If Captain Pugwash had had a cousin who played the Hammond organ, he'd look a lot like Joey DeFrancesco. The same goatee, tubby frame and cheerful authority are there, but he'd be sailing on a heavy-bottomed freighter rather than a swift battleship, because the Hammond is a beast of an instrument; capable of producing beautiful sounds, but a whistling, grunting bulky beast all the same, and one more suited to Cut Throat Jake than the amiable Pugwash.
DeFrancesco, the young standard-bearer of the Jimmy Smith school of Hammond-playing, is a master at using the organ as the vehicle for a fast bop line, as he showed in the first number, "London Blues". DeFrancesco, his drummer Byron Landham, and the guitarist Craig Ebner, strode on stage and launched straight into a brisk swing that perfectly captured what this combination of instruments should do. The Hammond sound is rich, almost unpalatably rich in the hands of DeFrancesco. The classic soul-funk base is overlaid with fairground tremolo, the piping of old steamers, sharp-edged trills that could de-wax a congested ear at 20 paces, full-bodied orchestral stops, and almost implausibly boomy pedals that shake the foundations and send rats scurrying for cover. Not everyone uses the Hammond like this. But DeFrancesco does, and it's a relief after gorging on this full-fat mélange when the guitar solo cuts through like a cheesewire. To complete the analogy, Landham's super crisp drumming provides the dry waterbiscuits on which DeFrancesco piles his unpasteurised fromages. Lest this sound uncomplimentary, this is definitely a feast. It's just that the most iron-stomached gourmand would need a pretty astringent red wine to digest it.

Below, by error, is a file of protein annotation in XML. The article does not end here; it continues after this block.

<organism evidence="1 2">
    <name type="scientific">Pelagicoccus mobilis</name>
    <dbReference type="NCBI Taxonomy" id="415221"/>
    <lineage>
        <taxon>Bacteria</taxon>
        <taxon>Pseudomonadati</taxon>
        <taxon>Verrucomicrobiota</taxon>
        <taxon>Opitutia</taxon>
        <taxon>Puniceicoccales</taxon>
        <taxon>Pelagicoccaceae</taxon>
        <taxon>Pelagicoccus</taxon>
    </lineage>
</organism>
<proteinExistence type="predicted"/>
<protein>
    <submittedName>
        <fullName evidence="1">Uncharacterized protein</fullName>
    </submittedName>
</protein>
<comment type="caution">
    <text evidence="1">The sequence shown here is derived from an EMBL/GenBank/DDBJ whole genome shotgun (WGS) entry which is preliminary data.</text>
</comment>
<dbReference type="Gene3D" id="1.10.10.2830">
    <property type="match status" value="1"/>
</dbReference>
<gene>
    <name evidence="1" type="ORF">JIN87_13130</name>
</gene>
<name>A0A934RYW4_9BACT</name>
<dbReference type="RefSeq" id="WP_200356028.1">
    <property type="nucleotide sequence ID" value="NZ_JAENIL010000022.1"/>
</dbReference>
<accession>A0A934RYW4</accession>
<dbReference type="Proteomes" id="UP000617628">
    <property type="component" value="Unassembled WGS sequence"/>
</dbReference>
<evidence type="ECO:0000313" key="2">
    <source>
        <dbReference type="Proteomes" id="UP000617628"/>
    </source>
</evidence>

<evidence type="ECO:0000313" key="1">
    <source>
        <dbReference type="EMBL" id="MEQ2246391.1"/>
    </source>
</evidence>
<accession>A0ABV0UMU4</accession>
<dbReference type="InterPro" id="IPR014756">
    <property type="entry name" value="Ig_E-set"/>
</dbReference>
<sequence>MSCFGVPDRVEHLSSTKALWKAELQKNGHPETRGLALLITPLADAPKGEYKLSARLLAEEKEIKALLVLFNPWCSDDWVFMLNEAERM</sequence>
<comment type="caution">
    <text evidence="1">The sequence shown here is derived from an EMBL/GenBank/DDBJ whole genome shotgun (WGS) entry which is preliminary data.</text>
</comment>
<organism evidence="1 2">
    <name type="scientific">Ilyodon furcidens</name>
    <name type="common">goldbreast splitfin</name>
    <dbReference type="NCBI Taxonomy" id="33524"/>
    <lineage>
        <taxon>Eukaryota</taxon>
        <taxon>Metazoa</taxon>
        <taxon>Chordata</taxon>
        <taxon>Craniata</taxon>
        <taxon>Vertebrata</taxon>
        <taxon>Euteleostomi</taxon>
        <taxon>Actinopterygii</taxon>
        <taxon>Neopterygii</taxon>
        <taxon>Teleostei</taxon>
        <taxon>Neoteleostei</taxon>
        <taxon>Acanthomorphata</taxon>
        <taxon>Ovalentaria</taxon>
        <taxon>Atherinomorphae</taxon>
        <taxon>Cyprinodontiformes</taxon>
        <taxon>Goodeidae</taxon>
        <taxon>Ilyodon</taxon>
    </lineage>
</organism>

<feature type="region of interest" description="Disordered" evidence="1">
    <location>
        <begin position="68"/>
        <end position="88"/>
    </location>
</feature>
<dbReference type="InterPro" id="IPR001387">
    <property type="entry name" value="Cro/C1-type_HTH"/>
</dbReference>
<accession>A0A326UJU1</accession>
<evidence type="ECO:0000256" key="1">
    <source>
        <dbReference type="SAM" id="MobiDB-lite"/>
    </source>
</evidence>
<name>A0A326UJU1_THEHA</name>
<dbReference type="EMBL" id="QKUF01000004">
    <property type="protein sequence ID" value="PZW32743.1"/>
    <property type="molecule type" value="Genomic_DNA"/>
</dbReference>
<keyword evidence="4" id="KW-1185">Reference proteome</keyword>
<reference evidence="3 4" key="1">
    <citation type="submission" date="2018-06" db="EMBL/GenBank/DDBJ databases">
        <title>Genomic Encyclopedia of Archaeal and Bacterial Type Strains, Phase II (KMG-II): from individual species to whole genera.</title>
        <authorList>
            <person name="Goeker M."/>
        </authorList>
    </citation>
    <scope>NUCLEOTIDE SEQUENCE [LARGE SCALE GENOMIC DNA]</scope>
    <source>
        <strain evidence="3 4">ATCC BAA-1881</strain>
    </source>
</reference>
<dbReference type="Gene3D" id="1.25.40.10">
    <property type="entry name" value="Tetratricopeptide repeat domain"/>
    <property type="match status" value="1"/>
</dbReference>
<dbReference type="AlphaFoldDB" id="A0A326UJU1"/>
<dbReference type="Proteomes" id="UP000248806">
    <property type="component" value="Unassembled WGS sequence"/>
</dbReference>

The DeFrancesco size suggests he's a man who enjoys a feast though, and he was certainly enjoying himself at the Jazz Café. He hollered at his band, exchanged repartee with the audience, and his eye frequently glinted with the pleasure of a child who knows he's got the shiniest toy in the box. That's exactly what the Hammond is, and that's why it's perfect for blues, boogaloos and low-down sassy swinging. It even worked when he strode through a tongue-in-cheek version of "Speak Softly Love" – better known as the theme from The Godfather. The other side of all this, of course, is that the Hammond is far less common in "serious" jazz. Anyone who witnessed DeFrancesco's boisterous romp the other night would not be bothered by that, though. Chorus after chorus of the last blues were punctuated with false stops, à la Count Basie in April In Paris mode ("One last time!"). At one point, DeFrancesco stuck one note down with a key, walked around the organ and played it from the other side. He even played it with his elbow. It's not sophisticated stuff, but sometimes the baser instincts need to be attended to. And you can rely on Dr DeFrancesco to write out a prescription for that all right.Reuse content